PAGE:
The central issue of the film is the command-control relationship between the leadership and the subjects. The audience is able to see the dynamic in the control that is explicitly dictated by Agamemnon when the progression of command progresses to the point of cueing the subjects to respond. Command-control dictates the acting tempo and the emotions, which is likely why the masks are used, to convey a fixed emotion, a control exerted by Agamemnon onto the subjects. Agamemnon’s mask includes a mouth that is wide open, as if to always issue commands and oratory to her subjects.

Oedipus the King and Agamemnon each convey to the audience the same message however in two different modus operandi. Whether of female or male leadership, the role of the leader is to project confidence and control to yield an effect onto the control population. Oedipus conveys to the audience a more positive level of service to his subjects given the demeanor and gestures ushered by the King throughout each scene. Agamemnon exudes a strength a force that signals to her subjects and to the audience of perhaps a more malevolent control and perhaps intentions that are not as loyally subjective. As the audience receives the choreography of Agamemnon and subjects, the level of control and level of monotony in movement regarding the swaying motion of the subjects, the deduction of command and control becomes evident.

In each film, the audience is in an interpretive role to determine the relationship between each protagonist or antagonist given the film and the point within each film. Interpretive acting the form of method acting used and the level of communication garnered by the physical movement of each actor provides the sequential information that unravels the motives or at least the potential motives of each leader within each scene of their respective film. The level of interpretation from the audience ranges not only with each film, but with each act within each film. Interpretive acting as conveyed by each actor is either a fluid and tempo choreography or a motion and gesture conveyance of an emotion generated as a response to stimuli from the leader.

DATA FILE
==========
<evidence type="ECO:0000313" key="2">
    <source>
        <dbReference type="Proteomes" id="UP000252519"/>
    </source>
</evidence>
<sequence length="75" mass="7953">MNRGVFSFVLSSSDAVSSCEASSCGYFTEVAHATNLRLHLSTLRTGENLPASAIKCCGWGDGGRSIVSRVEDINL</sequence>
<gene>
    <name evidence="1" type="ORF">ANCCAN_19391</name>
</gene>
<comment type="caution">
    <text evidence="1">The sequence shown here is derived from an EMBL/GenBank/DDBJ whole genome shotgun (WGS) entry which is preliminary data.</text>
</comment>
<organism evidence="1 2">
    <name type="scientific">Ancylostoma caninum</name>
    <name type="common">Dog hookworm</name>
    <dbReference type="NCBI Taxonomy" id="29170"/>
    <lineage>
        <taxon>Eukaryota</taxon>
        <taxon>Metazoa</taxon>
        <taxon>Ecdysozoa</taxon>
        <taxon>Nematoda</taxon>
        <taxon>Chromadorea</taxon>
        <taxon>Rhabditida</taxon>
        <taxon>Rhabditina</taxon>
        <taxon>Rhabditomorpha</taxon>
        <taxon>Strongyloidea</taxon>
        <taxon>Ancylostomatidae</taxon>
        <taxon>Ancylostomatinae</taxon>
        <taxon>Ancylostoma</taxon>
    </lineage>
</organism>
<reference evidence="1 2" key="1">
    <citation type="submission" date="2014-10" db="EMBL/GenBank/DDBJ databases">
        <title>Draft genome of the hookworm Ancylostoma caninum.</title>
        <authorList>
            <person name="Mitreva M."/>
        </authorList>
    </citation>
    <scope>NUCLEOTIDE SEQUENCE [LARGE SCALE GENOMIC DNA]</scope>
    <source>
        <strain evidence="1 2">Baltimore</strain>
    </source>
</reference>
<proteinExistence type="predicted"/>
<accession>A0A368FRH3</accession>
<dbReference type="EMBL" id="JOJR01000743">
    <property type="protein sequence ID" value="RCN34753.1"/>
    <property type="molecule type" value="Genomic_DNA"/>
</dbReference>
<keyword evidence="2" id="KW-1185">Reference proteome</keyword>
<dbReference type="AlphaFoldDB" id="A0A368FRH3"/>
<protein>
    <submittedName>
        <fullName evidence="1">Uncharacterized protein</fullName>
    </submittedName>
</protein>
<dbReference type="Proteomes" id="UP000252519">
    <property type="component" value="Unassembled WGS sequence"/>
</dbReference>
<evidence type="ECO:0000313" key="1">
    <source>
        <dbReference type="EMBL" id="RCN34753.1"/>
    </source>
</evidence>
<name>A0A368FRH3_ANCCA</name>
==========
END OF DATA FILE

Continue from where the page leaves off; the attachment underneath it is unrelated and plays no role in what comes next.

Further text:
Without the use of interpretive acting, the scenes will have little effect on the audience with regard to stimulating the imagination and with regard to assessing the strength and weakness of character of each actor within each film. The audience is allowed to determine the assertiveness of each leader by the use of motion and exuberance. The subjects do not respond with the level of emotion and exuberance of their leader, which as interpretive to the audience, conveys the power-distance relationship & the command-control relationship.

  • Gale, Maggie. “Contemporary.” Contemporary Theatre Review 23.1 (2013): 16-18. Academic Search Premier. Web. 27 June 2013.
  • Gordis L. “Bring Forth the Old Because of the New”: Early Americanists and Contemporary Culture. Early American Literature [serial online]. June 2006;41(2):369-375. Available from: Academic Search Premier, Ipswich, MA. Accessed June 27, 2013.